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Promotion = Additional Severance


Travis Cramb

Promotion Allows Employee to Get Additional Severance

In a recent case from Ontario a long-term employee was fired without a specific reason based on his employment contract. 

The contract said the employee was only entitled to 12 months' pay as severance, which the employer paid accordingly. However, the employee argued that he deserved more notice because the termination clause in his contract was unenforceable. He relied on the “changed substratum” doctrine, which means that when an employee's responsibilities have expanded beyond what was initially agreed upon, the original termination provisions in the contract no longer apply. The employee succeeded in his claim and received 18 months' pay. 

Parties to an employment contract can specify the entitlements upon termination through an express contract, if they comply with the statutory requirements.  If such contractual terms are in place, they will govern the employee's entitlements instead of the implied term of reasonable notice.  Typically, a provision that limits the employee to the minimum statutory requirements will result in a smaller termination payment compared to common law entitlements. 

The changed substratum doctrine acts as a limitation on when an employee's common law entitlements can be restricted by the explicit terms of an employment contract.  Since the employer-employee relationship can evolve over time, the doctrine acknowledges the potential unfairness and inappropriateness of applying termination provisions to circumstances that were not anticipated when the contract was formed.  This includes situations where an employee is promoted or assumes additional responsibilities beyond what was initially contemplated, even if their job title remains the same.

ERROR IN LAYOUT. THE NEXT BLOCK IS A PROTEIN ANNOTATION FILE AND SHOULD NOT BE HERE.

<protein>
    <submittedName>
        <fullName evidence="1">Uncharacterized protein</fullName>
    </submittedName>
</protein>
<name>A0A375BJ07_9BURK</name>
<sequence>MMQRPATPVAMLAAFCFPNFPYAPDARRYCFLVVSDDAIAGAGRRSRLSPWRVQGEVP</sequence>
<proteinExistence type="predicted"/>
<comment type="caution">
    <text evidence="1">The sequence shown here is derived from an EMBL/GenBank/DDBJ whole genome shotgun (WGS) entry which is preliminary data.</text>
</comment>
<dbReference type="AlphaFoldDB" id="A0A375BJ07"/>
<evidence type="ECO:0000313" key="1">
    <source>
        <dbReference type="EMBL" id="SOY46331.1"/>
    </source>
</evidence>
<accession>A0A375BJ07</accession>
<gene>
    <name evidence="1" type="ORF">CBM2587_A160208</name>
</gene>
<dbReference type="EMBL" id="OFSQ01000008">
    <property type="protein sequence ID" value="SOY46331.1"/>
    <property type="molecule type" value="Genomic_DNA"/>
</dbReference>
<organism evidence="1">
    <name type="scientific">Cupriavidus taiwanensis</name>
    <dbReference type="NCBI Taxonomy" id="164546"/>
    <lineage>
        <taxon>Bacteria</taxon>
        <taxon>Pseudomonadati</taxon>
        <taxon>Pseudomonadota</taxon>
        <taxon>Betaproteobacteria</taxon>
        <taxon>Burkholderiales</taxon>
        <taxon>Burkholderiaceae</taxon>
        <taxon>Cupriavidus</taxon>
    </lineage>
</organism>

Employers can take practical steps to minimize the risk of the changed substratum doctrine rendering their contracts unenforceable, such as: having employees acknowledge, in writing, that existing employment contracts continue to apply; having a new employment contract entered into with a promotion; and stating explicitly that the terms of employment contract will continue to apply, even when there is a promotion or other change in employment. 

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